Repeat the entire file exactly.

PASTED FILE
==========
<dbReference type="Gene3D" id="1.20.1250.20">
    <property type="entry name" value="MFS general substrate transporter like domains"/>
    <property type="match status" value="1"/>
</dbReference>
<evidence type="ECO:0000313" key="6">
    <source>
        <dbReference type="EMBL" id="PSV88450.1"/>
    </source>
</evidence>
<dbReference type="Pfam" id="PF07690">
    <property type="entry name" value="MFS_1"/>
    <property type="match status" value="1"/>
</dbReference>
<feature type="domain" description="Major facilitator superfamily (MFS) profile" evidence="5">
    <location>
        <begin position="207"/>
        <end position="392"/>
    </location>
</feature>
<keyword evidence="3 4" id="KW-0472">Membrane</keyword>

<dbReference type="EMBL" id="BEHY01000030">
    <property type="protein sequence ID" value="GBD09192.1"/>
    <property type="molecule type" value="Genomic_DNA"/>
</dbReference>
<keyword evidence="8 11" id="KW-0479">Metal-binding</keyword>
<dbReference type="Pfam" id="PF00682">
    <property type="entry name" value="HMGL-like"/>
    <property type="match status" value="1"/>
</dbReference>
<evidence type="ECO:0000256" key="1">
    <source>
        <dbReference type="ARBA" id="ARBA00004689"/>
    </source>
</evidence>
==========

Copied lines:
<dbReference type="Gene3D" id="1.20.1250.20">
    <property type="entry name" value="MFS general substrate transporter like domains"/>
    <property type="match status" value="1"/>
</dbReference>
<evidence type="ECO:0000313" key="6">
    <source>
        <dbReference type="EMBL" id="PSV88450.1"/>
    </source>
</evidence>
<dbReference type="Pfam" id="PF07690">
    <property type="entry name" value="MFS_1"/>
    <property type="match status" value="1"/>
</dbReference>
<feature type="domain" description="Major facilitator superfamily (MFS) profile" evidence="5">
    <location>
        <begin position="207"/>
        <end position="392"/>
    </location>
</feature>
<keyword evidence="3 4" id="KW-0472">Membrane</keyword>

<dbReference type="EMBL" id="BEHY01000030">
    <property type="protein sequence ID" value="GBD09192.1"/>
    <property type="molecule type" value="Genomic_DNA"/>
</dbReference>
<keyword evidence="8 11" id="KW-0479">Metal-binding</keyword>
<dbReference type="Pfam" id="PF00682">
    <property type="entry name" value="HMGL-like"/>
    <property type="match status" value="1"/>
</dbReference>
<evidence type="ECO:0000256" key="1">
    <source>
        <dbReference type="ARBA" id="ARBA00004689"/>
    </source>
</evidence>